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Publication numberUS4149375 A
Publication typeGrant
Application numberUS 05/745,946
Publication dateApr 17, 1979
Filing dateNov 29, 1976
Priority dateNov 29, 1976
Also published asCA1091453A1, DE2749078A1
Publication number05745946, 745946, US 4149375 A, US 4149375A, US-A-4149375, US4149375 A, US4149375A
InventorsThomas A. Wynosky, Richard A. Streib, Charles A. Campbell
Original AssigneeUnited Technologies Corporation
Export CitationBiBTeX, EndNote, RefMan
External Links: USPTO, USPTO Assignment, Espacenet
Lobe mixer for gas turbine engine
US 4149375 A
Abstract
The lobe-type mixer on a turbine type power plant is improved upon by "scalloping" the side walls for enhancing mixing of two flow streams to obtain improved noise suppression and/or engine performance. The improved lober mixer also minimizes pressure losses.
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Claims(6)
We claim:
1. A lobe mixer having wall means defining a generally annularly rearwardly shaped portion and a sinusoidally forwardly shaped portion, said latter portion defining peaks and valleys, concentric flow streams, one flowing on the inner portion and the other flowing on the outer portion of said mixer and said streams joining at the extremity of said sinusoidally shaped portion, each of the opposing wall means adjacent individual peaks and valleys recessed short of said annular shaped portion so that said flow streams comingle upstream of said extremity.
2. A lobe mixer as in claim 1 wherein the adjacent wall means are recessed so that the overhang of each peak is of sufficient length and curvature to allow turning of the inner concentric stream from a near radial direction to an axial one for defining trailing vortex sheets.
3. A lobe mixer as in claim 1 mounted in a turbofan type power plant where the flow inner of said mixer is the core engine flow and the flow outer of said mixer is fan flow.
4. In a turbine type power plant including an outer annular flow stream and an inner annular flow stream, a lobe mixer receiving both of said streams and directing the flow of each to provide mixing upon discharging therefrom, the improvement including side walls forming the adjacent valleys and peaks, each side wall having a recessed portion for comingling said streams upstream of said discharge end of said mixer.
5. In a turbine type power plant as claimed in claim 4 including a fan and a core engine each developing concentric flow streams and one of said streams flowing inner of said mixer and the other of said streams flowing outer of said mixer.
6. In a turbine type power plant as in claim 5 wherein said core stream flows inner of said mixer and the fan stream flows outer of said mixer.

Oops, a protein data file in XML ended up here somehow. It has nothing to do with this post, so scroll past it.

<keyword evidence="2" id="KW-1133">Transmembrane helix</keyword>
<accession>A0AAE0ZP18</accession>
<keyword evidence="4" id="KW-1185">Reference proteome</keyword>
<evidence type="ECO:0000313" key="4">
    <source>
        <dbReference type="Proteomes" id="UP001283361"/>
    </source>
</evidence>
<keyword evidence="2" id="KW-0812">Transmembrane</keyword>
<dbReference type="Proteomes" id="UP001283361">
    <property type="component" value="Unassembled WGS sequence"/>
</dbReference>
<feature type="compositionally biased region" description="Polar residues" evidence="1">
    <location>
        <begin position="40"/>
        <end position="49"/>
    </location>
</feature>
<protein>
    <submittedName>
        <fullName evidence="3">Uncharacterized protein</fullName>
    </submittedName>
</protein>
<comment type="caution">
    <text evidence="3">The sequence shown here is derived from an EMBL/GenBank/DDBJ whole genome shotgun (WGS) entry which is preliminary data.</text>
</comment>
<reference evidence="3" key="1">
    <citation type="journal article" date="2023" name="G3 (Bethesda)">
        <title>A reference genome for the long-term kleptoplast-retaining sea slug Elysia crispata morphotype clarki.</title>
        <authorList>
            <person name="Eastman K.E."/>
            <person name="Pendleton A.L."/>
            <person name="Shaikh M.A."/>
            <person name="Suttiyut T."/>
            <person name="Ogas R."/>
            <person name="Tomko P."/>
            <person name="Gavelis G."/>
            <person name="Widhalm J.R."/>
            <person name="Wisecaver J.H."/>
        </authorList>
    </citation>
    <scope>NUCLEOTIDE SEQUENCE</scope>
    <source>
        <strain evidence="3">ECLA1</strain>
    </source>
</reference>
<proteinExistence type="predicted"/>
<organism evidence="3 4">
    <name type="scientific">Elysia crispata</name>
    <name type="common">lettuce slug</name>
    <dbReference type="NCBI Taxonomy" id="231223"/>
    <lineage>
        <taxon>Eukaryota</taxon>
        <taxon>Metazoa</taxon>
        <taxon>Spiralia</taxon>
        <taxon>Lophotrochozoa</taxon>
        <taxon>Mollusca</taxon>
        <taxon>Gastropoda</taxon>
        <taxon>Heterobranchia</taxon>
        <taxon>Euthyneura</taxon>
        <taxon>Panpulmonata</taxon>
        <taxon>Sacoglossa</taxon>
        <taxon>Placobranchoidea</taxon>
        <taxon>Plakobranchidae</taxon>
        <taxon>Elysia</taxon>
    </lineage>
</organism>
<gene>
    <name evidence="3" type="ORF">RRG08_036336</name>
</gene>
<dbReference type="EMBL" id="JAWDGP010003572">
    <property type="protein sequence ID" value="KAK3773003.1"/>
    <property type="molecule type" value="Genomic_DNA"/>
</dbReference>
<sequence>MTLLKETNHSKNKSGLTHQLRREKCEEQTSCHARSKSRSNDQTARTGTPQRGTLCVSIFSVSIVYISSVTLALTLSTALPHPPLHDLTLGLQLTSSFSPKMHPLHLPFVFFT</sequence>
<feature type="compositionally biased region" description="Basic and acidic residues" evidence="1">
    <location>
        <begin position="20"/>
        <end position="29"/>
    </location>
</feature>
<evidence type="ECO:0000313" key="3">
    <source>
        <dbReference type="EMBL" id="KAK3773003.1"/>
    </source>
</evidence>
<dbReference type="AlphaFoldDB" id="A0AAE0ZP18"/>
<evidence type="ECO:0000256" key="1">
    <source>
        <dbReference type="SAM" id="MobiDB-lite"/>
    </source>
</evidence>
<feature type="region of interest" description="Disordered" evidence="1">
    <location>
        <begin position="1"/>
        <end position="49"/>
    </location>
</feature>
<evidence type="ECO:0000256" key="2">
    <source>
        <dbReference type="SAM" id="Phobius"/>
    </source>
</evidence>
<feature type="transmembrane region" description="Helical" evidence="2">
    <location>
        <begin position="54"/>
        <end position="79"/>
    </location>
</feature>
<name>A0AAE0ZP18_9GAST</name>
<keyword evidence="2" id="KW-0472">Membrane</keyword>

Description
BACKGROUND OF THE INVENTION

This invention relates to turbine types of power plants and particularly to lobed mixers.

The mixing of two streams in a jet engine, particularly of the turbofan variety has been evolving over the past several years. For example, much work has been carried on to suppress sound of a turbofan engine by mixing the fan discharge flow with the core engine flow and lobe mixers have been heretofore utilized with much success. However, their design always included a compromise between mixing performance and pressure losses where a high degree of mixing is traded for pressure losses with consequential good sound suppression and poor engine performance and a low degree of mixing resulted in just the converse.

This invention contemplates improving lobed mixers by scalloping the side walls of the mixer, thereby increasing the mixing length and introducing trailing vortex sheets. This has proven to not only increase sound suppression but also improve propulsion performance or at least did not deteriorate it.

SUMMARY OF THE INVENTION

An object of this invention is to provide for a turbine type power plant an improved lobed mixer. Such mixer design includes having the side walls recessed to define a generally scalloped effect in the sinusoidal curvature of the mixer.

Other features and advantages will be apparent from the specification and claims and from the accompanying drawings which illustrate an embodiment of the invention.

BRIEF DESCRIPTION OF THE DRAWINGS

FIG. 1 is a partial view of a turbofan engine showing the improved lobe mixer.

FIG. 2 is a perspective view of the "scalloped" lobe mixer.

DESCRIPTION OF THE PREFERRED EMBODIMENT

The invention is shown in FIGS. 1 and 2 as being utilized in a fan-jet engine generally illustrated by reference numeral 10 which engine can be model JT-9D manufactured by the Pratt & Whitney Aircraft Division of United Technologies Corporation (the assignee) as being exemplary. As will be appreciated by one skilled in the art, this invention would have application for any application where two flow streams are mixed. The fan flow stream is in the outer annulus 14 adjacent the engine casing 12 and the core stream is in the inner annulus 16 adjacent the plug 18. The lobe mixer 20 separates the two annular streams at this juncture of the engine and serves to provide a means for efficiently mixing the two. As is well known the lobe mixer comprises an annular portion 22 on the upstream end and a lobed or sinusoidal wave forms 24 on the downstream end. As noted, the lobe is basically a plurality of convoluted valleys 25 on the outer surface and convoluted peaks 26 on the inner surface each defining open ended channels for alternately receiving the fan stream and the core stream. Heretofore, these streams would be guided to the downstream end of the mixer where mixing would ensue upon the stream discharging from its channel.